6th Trumpet: Horses & Horsemen
    Their Permission: “Release the four angels…”
    Their Source:
    Their Works:
    Their Appearance:

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  • 11.

    How are the events of the fifth and sixth trumpets more severe than those of the first four trumpets? Is there any indication in the text of such an increase in severity?

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    After the sounding of the forth trumpet, the flying angel (or eagle) cried out “woe, woe, woe to the inhabitants of the earth, because of the remaining blasts of the trumpet of the three angels who are about to sound!” Such declaration shows the severity of the last three trumpets. The descriptions of the events under the fifth and sixth trumpets are also much more detailed. Furthermore, unlike the first four events, where the main target was nature, the target of the fifth and sixth trumpet judgments is human beings.

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  • 12a.

    How is the judgment of the sixth trumpet more destructive than that of the fifth?

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    In the fifth trumpet, the locusts were not allowed to kill. But in the sixth trumpet, the four angels were released to kill a third of mankind. The means of destruction is also more extensive.

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  • 12b.

    What means of punishment do the locusts and horses use?

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    The locusts have stings in their tails. The horses send three plagues— fire, smoke, and brimstone—with their mouths and also harm people with tails that are like serpents with heads.

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  • 13a.

    What indication is there that the star in verse 1 is referring to a spiritual being rather than a physical object?

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    It uses the pronoun “he” when referring to the star. This might be the same as the angel of the bottomless pit in verse 11. Thus, this star should be symbolic of the devil (12:7-9; Lk 10:18).

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  • 13b.

    From the authority that was given to the angel of the pit, what can we learn about the nature of evil in today’s world?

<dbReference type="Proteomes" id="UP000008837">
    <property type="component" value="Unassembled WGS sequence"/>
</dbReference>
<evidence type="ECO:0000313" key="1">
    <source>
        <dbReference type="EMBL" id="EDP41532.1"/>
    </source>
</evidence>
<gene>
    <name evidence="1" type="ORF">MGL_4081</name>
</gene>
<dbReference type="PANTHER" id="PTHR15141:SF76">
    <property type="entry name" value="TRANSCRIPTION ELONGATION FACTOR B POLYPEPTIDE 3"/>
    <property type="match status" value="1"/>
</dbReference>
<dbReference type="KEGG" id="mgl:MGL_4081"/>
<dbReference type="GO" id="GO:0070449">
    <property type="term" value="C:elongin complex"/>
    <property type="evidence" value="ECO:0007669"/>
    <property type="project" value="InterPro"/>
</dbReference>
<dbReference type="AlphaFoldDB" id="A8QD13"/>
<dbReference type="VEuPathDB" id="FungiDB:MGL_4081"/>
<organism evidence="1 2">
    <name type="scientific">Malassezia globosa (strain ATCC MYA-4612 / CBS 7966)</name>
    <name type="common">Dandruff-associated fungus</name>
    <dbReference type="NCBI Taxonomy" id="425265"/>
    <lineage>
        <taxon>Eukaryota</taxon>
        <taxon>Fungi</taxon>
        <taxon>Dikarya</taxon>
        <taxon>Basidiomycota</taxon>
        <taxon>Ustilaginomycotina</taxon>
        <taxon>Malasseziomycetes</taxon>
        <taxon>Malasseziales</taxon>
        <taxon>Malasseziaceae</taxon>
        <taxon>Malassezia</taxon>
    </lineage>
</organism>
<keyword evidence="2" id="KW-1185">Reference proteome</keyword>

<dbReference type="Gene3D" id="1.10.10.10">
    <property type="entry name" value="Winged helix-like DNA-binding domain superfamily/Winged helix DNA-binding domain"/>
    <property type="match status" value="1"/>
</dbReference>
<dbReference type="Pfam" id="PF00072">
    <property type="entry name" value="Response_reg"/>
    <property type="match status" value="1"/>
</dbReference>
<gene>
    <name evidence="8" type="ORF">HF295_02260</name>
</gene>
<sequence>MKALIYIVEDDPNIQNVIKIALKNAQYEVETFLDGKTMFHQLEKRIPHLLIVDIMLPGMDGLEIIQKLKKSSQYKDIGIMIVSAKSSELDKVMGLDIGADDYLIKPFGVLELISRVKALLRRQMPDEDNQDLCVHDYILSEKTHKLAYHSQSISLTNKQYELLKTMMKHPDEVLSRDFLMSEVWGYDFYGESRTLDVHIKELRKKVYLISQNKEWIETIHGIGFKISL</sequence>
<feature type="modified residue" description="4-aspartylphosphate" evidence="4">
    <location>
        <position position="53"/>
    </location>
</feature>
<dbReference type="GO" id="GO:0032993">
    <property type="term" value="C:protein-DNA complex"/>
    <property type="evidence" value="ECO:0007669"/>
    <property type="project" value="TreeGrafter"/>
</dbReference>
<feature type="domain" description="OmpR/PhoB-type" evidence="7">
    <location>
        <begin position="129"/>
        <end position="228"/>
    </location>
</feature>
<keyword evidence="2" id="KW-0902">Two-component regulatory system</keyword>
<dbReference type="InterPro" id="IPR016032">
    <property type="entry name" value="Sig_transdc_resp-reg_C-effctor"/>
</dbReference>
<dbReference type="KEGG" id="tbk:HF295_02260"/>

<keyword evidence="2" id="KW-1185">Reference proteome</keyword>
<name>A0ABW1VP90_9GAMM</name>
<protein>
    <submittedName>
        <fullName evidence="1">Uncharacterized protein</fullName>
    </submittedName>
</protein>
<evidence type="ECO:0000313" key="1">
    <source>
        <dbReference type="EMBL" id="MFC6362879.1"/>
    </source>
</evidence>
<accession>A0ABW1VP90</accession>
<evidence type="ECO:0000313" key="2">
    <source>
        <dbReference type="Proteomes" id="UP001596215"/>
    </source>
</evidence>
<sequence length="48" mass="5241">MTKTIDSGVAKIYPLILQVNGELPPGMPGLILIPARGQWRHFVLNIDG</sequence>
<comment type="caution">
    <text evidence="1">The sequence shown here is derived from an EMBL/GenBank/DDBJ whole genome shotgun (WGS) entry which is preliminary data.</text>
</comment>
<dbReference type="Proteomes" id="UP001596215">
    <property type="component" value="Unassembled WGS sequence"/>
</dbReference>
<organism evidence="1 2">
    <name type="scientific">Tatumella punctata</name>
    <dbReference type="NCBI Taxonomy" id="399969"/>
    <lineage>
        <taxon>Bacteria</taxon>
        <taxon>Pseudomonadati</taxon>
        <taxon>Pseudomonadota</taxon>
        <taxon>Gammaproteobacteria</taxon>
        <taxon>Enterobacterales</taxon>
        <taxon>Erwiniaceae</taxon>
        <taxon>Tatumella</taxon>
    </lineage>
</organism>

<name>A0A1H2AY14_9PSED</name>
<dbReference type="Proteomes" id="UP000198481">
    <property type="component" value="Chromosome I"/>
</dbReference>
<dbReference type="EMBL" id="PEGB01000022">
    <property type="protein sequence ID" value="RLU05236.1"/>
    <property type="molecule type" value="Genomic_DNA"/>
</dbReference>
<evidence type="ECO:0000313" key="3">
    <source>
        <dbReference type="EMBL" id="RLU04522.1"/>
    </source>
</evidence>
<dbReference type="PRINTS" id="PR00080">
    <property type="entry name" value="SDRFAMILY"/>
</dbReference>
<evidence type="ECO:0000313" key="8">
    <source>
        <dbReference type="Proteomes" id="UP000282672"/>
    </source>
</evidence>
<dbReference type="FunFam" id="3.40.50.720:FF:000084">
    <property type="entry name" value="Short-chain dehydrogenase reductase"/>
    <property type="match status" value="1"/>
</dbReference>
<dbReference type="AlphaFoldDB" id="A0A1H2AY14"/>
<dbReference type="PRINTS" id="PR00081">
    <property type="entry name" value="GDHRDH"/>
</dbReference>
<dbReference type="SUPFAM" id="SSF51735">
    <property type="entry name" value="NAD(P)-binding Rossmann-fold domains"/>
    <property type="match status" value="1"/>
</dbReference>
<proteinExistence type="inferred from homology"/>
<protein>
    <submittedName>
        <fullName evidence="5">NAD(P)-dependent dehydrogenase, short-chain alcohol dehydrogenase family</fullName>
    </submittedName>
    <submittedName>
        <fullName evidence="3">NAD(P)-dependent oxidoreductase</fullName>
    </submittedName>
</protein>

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    Evil is a result of the works of the devil. It is present by the permission of God because of the sin in the world. But the devil’s authority is limited and temporary. God will eventually destroy him and his works.

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  • 14.

    Are the locusts literally insects? Explain your answer.

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    The descriptions of these locusts in 7-10 seem to suggest that they were not insects. Their use of the tail as weapons of harm is also quite unlike the harm brought about by locusts.

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  • 15.

    Who are those who have the seal of God according to another passage in Revelation?

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    The servants of God, who have been sealed from harm (7:3).

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  • 16a.

    What does 9:20-21 suggest as to God’s purpose for sending the calamities of the trumpets?

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    As has been mentioned in question 8b regarding the significance of trumpets, the events recorded here serve to warn the people and bring them to repentance. God did not simply destroy the sinners immediately. He sent calamities in increasing measure, hoping that the people might repent before the final destruction strikes.

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  • 16b.

    How are we sometimes like these people?

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  • 16c.

    What must we do in response to the prophecies recorded here?

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    Even though the calamities we see today may not have reached the scale of the trumpet judgments yet, we must awake from our slumber and heed the warning of the trumpets as we read the words of the prophecy (16:15; 22:7). We must leave all sins, including those mentioned in these verses: idolatry, murder, sorceries, sexual immorality, and theft.

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  • 17.

    What modern-day events or realities do the trumpet judgments bring to mind?